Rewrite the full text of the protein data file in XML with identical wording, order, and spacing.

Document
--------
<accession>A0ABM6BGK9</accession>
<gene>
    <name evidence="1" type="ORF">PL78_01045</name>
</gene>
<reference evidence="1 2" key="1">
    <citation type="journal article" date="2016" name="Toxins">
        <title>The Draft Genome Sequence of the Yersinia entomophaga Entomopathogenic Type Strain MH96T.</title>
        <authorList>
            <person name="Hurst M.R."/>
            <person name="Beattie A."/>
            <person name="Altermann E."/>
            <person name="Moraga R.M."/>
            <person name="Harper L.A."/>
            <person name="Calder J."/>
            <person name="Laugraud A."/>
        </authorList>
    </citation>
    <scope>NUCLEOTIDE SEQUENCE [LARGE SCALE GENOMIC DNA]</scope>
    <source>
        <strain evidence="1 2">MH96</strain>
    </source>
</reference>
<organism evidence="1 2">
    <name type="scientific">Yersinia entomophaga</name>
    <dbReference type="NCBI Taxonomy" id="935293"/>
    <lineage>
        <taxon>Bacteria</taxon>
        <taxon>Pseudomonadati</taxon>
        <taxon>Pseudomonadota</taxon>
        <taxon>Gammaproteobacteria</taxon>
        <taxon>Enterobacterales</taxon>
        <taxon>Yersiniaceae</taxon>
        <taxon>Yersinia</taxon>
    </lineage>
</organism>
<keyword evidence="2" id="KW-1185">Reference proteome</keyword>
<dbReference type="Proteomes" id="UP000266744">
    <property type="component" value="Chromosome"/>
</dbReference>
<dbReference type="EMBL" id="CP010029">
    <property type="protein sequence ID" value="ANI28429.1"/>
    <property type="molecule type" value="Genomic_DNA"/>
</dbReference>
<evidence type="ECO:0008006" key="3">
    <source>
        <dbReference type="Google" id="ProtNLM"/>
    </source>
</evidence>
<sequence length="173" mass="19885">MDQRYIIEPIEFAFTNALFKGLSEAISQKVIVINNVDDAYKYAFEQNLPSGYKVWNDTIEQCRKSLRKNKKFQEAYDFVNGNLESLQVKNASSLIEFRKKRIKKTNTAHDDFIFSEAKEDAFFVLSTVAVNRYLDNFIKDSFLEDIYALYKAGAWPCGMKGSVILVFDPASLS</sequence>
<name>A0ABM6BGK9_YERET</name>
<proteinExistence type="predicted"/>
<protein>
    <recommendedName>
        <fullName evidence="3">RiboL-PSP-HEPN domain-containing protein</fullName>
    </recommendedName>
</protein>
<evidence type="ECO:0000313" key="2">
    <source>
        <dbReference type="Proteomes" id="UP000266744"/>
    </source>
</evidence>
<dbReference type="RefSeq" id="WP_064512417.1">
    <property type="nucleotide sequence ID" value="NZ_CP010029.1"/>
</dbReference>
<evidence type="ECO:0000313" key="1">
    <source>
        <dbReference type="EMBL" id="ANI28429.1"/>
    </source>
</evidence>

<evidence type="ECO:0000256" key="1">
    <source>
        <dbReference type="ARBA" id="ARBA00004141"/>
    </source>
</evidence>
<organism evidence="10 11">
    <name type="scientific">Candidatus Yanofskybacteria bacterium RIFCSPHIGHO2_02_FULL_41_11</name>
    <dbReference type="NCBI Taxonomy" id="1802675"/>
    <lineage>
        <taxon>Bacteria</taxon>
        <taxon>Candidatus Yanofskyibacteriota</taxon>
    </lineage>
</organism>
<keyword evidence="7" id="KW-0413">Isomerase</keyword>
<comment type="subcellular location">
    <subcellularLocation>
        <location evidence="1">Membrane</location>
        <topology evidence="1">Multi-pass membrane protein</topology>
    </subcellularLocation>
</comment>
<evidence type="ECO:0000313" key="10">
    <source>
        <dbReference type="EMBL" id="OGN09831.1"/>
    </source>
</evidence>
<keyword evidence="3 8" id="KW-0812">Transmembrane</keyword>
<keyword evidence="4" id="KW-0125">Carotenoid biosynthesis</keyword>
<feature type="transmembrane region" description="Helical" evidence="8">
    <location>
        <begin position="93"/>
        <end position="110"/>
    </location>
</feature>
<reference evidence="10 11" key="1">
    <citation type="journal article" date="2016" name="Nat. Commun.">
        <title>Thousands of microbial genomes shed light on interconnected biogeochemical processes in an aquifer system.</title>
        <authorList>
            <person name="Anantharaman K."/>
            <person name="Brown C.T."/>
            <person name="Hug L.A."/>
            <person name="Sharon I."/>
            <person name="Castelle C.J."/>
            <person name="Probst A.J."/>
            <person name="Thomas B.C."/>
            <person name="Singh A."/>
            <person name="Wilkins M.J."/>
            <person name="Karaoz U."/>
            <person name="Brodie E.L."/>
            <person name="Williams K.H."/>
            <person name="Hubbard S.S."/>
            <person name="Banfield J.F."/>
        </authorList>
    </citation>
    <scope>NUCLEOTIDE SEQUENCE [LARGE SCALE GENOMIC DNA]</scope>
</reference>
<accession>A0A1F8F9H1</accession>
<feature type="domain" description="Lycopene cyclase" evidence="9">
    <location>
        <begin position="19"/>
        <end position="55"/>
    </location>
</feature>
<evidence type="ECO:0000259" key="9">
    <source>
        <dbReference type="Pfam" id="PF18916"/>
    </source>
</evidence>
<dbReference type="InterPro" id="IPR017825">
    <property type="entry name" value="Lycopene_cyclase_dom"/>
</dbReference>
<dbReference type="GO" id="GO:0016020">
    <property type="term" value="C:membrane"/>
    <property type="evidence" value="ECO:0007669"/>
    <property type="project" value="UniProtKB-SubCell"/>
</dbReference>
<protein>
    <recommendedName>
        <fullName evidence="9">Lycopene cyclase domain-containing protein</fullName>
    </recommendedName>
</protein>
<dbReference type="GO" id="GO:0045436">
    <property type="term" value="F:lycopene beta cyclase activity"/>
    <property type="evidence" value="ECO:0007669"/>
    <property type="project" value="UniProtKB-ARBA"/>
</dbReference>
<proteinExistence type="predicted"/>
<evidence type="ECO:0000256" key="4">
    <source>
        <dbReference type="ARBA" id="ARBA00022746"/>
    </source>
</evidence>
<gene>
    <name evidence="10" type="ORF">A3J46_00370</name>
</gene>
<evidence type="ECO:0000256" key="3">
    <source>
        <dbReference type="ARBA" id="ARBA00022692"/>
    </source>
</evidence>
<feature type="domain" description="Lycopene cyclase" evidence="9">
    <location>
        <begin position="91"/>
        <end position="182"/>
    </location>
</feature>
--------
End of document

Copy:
<accession>A0ABM6BGK9</accession>
<gene>
    <name evidence="1" type="ORF">PL78_01045</name>
</gene>
<reference evidence="1 2" key="1">
    <citation type="journal article" date="2016" name="Toxins">
        <title>The Draft Genome Sequence of the Yersinia entomophaga Entomopathogenic Type Strain MH96T.</title>
        <authorList>
            <person name="Hurst M.R."/>
            <person name="Beattie A."/>
            <person name="Altermann E."/>
            <person name="Moraga R.M."/>
            <person name="Harper L.A."/>
            <person name="Calder J."/>
            <person name="Laugraud A."/>
        </authorList>
    </citation>
    <scope>NUCLEOTIDE SEQUENCE [LARGE SCALE GENOMIC DNA]</scope>
    <source>
        <strain evidence="1 2">MH96</strain>
    </source>
</reference>
<organism evidence="1 2">
    <name type="scientific">Yersinia entomophaga</name>
    <dbReference type="NCBI Taxonomy" id="935293"/>
    <lineage>
        <taxon>Bacteria</taxon>
        <taxon>Pseudomonadati</taxon>
        <taxon>Pseudomonadota</taxon>
        <taxon>Gammaproteobacteria</taxon>
        <taxon>Enterobacterales</taxon>
        <taxon>Yersiniaceae</taxon>
        <taxon>Yersinia</taxon>
    </lineage>
</organism>
<keyword evidence="2" id="KW-1185">Reference proteome</keyword>
<dbReference type="Proteomes" id="UP000266744">
    <property type="component" value="Chromosome"/>
</dbReference>
<dbReference type="EMBL" id="CP010029">
    <property type="protein sequence ID" value="ANI28429.1"/>
    <property type="molecule type" value="Genomic_DNA"/>
</dbReference>
<evidence type="ECO:0008006" key="3">
    <source>
        <dbReference type="Google" id="ProtNLM"/>
    </source>
</evidence>
<sequence length="173" mass="19885">MDQRYIIEPIEFAFTNALFKGLSEAISQKVIVINNVDDAYKYAFEQNLPSGYKVWNDTIEQCRKSLRKNKKFQEAYDFVNGNLESLQVKNASSLIEFRKKRIKKTNTAHDDFIFSEAKEDAFFVLSTVAVNRYLDNFIKDSFLEDIYALYKAGAWPCGMKGSVILVFDPASLS</sequence>
<name>A0ABM6BGK9_YERET</name>
<proteinExistence type="predicted"/>
<protein>
    <recommendedName>
        <fullName evidence="3">RiboL-PSP-HEPN domain-containing protein</fullName>
    </recommendedName>
</protein>
<evidence type="ECO:0000313" key="2">
    <source>
        <dbReference type="Proteomes" id="UP000266744"/>
    </source>
</evidence>
<dbReference type="RefSeq" id="WP_064512417.1">
    <property type="nucleotide sequence ID" value="NZ_CP010029.1"/>
</dbReference>
<evidence type="ECO:0000313" key="1">
    <source>
        <dbReference type="EMBL" id="ANI28429.1"/>
    </source>
</evidence>

<evidence type="ECO:0000256" key="1">
    <source>
        <dbReference type="ARBA" id="ARBA00004141"/>
    </source>
</evidence>
<organism evidence="10 11">
    <name type="scientific">Candidatus Yanofskybacteria bacterium RIFCSPHIGHO2_02_FULL_41_11</name>
    <dbReference type="NCBI Taxonomy" id="1802675"/>
    <lineage>
        <taxon>Bacteria</taxon>
        <taxon>Candidatus Yanofskyibacteriota</taxon>
    </lineage>
</organism>
<keyword evidence="7" id="KW-0413">Isomerase</keyword>
<comment type="subcellular location">
    <subcellularLocation>
        <location evidence="1">Membrane</location>
        <topology evidence="1">Multi-pass membrane protein</topology>
    </subcellularLocation>
</comment>
<evidence type="ECO:0000313" key="10">
    <source>
        <dbReference type="EMBL" id="OGN09831.1"/>
    </source>
</evidence>
<keyword evidence="3 8" id="KW-0812">Transmembrane</keyword>
<keyword evidence="4" id="KW-0125">Carotenoid biosynthesis</keyword>
<feature type="transmembrane region" description="Helical" evidence="8">
    <location>
        <begin position="93"/>
        <end position="110"/>
    </location>
</feature>
<reference evidence="10 11" key="1">
    <citation type="journal article" date="2016" name="Nat. Commun.">
        <title>Thousands of microbial genomes shed light on interconnected biogeochemical processes in an aquifer system.</title>
        <authorList>
            <person name="Anantharaman K."/>
            <person name="Brown C.T."/>
            <person name="Hug L.A."/>
            <person name="Sharon I."/>
            <person name="Castelle C.J."/>
            <person name="Probst A.J."/>
            <person name="Thomas B.C."/>
            <person name="Singh A."/>
            <person name="Wilkins M.J."/>
            <person name="Karaoz U."/>
            <person name="Brodie E.L."/>
            <person name="Williams K.H."/>
            <person name="Hubbard S.S."/>
            <person name="Banfield J.F."/>
        </authorList>
    </citation>
    <scope>NUCLEOTIDE SEQUENCE [LARGE SCALE GENOMIC DNA]</scope>
</reference>
<accession>A0A1F8F9H1</accession>
<feature type="domain" description="Lycopene cyclase" evidence="9">
    <location>
        <begin position="19"/>
        <end position="55"/>
    </location>
</feature>
<evidence type="ECO:0000259" key="9">
    <source>
        <dbReference type="Pfam" id="PF18916"/>
    </source>
</evidence>
<dbReference type="InterPro" id="IPR017825">
    <property type="entry name" value="Lycopene_cyclase_dom"/>
</dbReference>
<dbReference type="GO" id="GO:0016020">
    <property type="term" value="C:membrane"/>
    <property type="evidence" value="ECO:0007669"/>
    <property type="project" value="UniProtKB-SubCell"/>
</dbReference>
<protein>
    <recommendedName>
        <fullName evidence="9">Lycopene cyclase domain-containing protein</fullName>
    </recommendedName>
</protein>
<dbReference type="GO" id="GO:0045436">
    <property type="term" value="F:lycopene beta cyclase activity"/>
    <property type="evidence" value="ECO:0007669"/>
    <property type="project" value="UniProtKB-ARBA"/>
</dbReference>
<proteinExistence type="predicted"/>
<evidence type="ECO:0000256" key="4">
    <source>
        <dbReference type="ARBA" id="ARBA00022746"/>
    </source>
</evidence>
<gene>
    <name evidence="10" type="ORF">A3J46_00370</name>
</gene>
<evidence type="ECO:0000256" key="3">
    <source>
        <dbReference type="ARBA" id="ARBA00022692"/>
    </source>
</evidence>
<feature type="domain" description="Lycopene cyclase" evidence="9">
    <location>
        <begin position="91"/>
        <end position="182"/>
    </location>
</feature>